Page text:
Students try to block UC regents from tuition vote

AP Photo/The U-T San Diego

Student protesters tried to block members of the University of California's governing board from a meeting Wednesday to consider a tuition increase during each of the next five years.

University police pushed the students back behind barricades after they surrounded the regents as they tried to enter the conference center at the University of California, Mission Bay.

The students shouted, “Go home, go home,” and “UC, UC, our tuition must be free.”

Other protesters formed a human chain in the parking lot to prevent regents from getting in.

A nine-member, Board of Regents committee began the meeting later and was expected to consider annual tuition increases of 5 percent between 2015 and 2019 unless the state gives the system more money. The full board is set to consider the proposal Thursday.

Tuition rates at the 10 UC schools have been frozen for three years. Under the plan recommended by UC President Janet Napolitano, the average annual cost of a UC education for California residents would go up $612 to $12,804 next fall and to $15,564 in fall 2019.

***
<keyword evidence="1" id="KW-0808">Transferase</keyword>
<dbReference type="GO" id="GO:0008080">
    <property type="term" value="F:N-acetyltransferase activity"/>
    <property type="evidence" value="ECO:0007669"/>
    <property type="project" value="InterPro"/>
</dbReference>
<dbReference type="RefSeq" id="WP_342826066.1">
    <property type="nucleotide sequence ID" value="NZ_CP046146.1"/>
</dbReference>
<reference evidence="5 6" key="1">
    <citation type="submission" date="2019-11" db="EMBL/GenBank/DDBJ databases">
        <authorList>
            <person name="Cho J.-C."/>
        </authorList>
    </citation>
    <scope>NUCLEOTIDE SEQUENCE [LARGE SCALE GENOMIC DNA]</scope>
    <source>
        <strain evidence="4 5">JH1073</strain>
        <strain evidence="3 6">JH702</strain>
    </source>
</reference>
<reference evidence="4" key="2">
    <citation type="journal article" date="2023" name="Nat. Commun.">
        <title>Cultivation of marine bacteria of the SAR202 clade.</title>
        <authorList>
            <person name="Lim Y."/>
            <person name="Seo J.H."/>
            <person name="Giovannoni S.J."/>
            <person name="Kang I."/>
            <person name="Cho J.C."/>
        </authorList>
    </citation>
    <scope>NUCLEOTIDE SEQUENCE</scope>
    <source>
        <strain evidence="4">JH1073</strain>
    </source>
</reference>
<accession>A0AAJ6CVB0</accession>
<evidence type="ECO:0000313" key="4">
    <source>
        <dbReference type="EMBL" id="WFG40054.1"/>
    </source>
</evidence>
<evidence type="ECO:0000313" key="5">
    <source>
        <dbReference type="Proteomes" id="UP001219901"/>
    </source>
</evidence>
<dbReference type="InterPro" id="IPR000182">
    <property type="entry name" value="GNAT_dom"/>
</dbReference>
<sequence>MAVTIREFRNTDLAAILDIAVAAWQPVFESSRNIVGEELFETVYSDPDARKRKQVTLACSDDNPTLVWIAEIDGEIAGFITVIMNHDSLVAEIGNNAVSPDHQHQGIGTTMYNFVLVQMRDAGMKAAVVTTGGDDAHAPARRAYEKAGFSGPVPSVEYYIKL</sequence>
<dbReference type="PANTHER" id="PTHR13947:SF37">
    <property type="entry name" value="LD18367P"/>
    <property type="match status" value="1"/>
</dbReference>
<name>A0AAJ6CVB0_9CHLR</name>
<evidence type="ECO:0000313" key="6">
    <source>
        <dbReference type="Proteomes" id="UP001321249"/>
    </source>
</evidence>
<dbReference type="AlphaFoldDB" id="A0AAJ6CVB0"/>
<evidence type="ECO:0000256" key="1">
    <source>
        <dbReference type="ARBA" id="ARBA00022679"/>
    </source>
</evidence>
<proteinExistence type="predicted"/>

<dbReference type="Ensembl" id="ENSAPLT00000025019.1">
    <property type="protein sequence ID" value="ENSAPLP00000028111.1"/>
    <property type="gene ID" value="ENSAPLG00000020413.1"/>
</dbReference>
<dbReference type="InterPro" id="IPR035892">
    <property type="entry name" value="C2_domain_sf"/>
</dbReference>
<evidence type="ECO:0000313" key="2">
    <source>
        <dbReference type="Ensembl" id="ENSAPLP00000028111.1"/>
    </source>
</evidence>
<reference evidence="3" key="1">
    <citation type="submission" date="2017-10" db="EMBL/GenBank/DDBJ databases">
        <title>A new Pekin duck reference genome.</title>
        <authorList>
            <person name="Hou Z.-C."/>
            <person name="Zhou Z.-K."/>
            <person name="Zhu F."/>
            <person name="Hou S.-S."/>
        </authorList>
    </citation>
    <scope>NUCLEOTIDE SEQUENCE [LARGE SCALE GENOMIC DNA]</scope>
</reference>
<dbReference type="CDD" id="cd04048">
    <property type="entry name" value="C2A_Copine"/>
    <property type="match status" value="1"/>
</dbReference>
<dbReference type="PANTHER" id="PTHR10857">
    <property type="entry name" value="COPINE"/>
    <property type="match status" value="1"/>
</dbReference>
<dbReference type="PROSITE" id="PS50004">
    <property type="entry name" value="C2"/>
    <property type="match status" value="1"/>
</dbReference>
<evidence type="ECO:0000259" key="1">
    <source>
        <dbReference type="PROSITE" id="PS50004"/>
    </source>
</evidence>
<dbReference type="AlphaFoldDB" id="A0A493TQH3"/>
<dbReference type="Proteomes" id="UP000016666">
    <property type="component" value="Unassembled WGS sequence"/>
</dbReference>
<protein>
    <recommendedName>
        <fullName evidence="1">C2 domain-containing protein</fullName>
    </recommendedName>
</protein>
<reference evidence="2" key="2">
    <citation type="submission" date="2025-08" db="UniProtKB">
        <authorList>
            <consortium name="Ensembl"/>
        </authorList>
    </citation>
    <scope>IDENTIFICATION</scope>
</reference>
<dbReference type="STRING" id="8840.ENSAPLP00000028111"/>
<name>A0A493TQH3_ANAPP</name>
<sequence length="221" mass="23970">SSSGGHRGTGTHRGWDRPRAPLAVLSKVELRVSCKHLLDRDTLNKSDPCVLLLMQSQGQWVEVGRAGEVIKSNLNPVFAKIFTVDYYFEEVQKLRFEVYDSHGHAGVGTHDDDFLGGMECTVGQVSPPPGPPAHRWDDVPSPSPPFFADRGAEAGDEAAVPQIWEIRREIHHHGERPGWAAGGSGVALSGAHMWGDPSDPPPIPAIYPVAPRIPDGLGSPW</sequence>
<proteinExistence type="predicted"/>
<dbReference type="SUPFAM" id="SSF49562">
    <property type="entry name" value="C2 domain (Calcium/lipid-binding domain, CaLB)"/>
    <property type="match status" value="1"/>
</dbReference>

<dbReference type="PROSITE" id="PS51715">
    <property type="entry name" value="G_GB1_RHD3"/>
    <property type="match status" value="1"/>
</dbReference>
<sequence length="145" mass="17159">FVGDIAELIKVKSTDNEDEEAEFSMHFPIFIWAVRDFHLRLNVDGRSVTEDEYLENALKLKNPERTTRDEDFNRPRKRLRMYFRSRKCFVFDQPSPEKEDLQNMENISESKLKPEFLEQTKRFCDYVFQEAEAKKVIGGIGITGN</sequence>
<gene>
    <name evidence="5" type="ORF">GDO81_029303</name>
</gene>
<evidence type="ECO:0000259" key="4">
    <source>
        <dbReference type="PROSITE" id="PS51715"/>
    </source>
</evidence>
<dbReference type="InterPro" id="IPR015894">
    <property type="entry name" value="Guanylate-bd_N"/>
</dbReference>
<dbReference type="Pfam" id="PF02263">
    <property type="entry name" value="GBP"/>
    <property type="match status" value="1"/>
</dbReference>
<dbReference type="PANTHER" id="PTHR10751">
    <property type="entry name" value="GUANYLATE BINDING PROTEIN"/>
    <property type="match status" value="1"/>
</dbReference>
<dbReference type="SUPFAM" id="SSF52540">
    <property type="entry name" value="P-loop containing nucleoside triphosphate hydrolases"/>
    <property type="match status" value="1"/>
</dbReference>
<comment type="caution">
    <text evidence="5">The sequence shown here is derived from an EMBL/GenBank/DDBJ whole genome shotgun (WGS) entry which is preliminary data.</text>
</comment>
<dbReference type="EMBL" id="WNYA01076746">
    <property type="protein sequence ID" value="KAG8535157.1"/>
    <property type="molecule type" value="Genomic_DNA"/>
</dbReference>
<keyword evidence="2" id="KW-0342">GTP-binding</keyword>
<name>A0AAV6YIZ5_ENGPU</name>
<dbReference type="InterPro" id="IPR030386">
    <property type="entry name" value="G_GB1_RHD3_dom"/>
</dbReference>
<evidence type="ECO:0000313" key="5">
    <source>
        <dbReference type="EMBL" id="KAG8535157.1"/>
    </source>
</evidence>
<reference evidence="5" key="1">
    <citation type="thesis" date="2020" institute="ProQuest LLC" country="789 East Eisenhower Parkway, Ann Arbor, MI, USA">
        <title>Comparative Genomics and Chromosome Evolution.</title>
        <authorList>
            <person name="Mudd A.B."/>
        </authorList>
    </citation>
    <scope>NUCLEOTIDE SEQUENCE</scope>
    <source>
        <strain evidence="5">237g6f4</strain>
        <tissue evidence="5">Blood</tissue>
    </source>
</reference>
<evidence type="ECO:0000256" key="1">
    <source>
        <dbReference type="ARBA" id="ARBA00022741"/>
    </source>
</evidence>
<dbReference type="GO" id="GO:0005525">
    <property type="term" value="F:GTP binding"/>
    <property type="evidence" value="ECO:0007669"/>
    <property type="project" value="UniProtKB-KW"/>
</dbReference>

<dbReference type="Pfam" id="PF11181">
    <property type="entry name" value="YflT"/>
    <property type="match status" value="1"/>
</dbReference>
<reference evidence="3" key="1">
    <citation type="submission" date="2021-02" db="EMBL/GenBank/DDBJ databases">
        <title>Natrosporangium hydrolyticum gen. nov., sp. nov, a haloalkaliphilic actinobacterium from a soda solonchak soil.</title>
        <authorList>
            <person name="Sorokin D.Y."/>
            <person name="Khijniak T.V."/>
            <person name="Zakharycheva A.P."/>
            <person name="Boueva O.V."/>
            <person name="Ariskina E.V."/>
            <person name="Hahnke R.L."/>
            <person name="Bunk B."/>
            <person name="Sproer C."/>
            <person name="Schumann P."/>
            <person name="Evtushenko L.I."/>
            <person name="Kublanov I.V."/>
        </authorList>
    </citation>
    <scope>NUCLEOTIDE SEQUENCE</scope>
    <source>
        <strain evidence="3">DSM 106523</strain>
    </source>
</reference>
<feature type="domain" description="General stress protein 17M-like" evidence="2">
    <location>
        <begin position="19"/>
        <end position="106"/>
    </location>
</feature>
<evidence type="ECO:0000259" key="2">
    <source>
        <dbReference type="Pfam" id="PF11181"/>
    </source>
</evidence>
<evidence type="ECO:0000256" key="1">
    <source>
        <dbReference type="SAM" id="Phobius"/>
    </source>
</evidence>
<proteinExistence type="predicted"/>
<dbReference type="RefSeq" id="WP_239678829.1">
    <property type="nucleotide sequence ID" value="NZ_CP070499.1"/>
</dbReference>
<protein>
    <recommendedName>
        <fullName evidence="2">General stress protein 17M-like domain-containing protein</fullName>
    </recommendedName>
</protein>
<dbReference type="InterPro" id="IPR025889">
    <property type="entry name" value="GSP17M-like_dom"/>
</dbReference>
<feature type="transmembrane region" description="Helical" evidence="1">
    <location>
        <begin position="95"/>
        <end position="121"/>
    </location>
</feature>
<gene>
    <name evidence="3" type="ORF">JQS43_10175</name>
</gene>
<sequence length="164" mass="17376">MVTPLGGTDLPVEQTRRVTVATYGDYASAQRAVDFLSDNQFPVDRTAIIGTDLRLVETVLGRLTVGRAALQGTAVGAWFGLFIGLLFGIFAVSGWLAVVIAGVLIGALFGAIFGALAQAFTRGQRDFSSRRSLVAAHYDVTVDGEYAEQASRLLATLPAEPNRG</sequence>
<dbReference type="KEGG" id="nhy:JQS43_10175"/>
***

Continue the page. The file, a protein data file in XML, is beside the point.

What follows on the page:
Protest rallies were held Tuesday at several campuses.

Kevin Sabo, who attends UC Berkeley and chairs the UC Student Association board, said student leaders already are preparing to lobby the governor and Legislature for additional funding to stave off or reduce a possible increase next year.

“We don't want to raise tuition, but we need as trustees, for the welfare of the university now and in the future, to tell the policy makers and the public what is required to keep this university great,” Regent George Kieffer, a lawyer, said before the meeting.

Napolitano and Gov. Jerry Brown, who opposes the tuition hike, also sit on the board's long-range planning committee. So does student Regent Sadia Saifuddin, who is expected to vote against the plan.

Other voting members include an alumni representative, two regents named to the board by Brown, and three more who, like Kieffer, were appointed by former Gov. Arnold Schwarzenegger and have backed previous tuition increases.

Napolitano, a former Arizona governor who served as President Barack Obama's first Homeland Security secretary, “is very much trying to show the regents she can stand up to the golden boy of California — Jerry Brown,” Sabo said.

“It certainly is the clash of the titans, and students are being caught in between these two very larger than life individuals and trying not to get crushed between them,” Sabo said.

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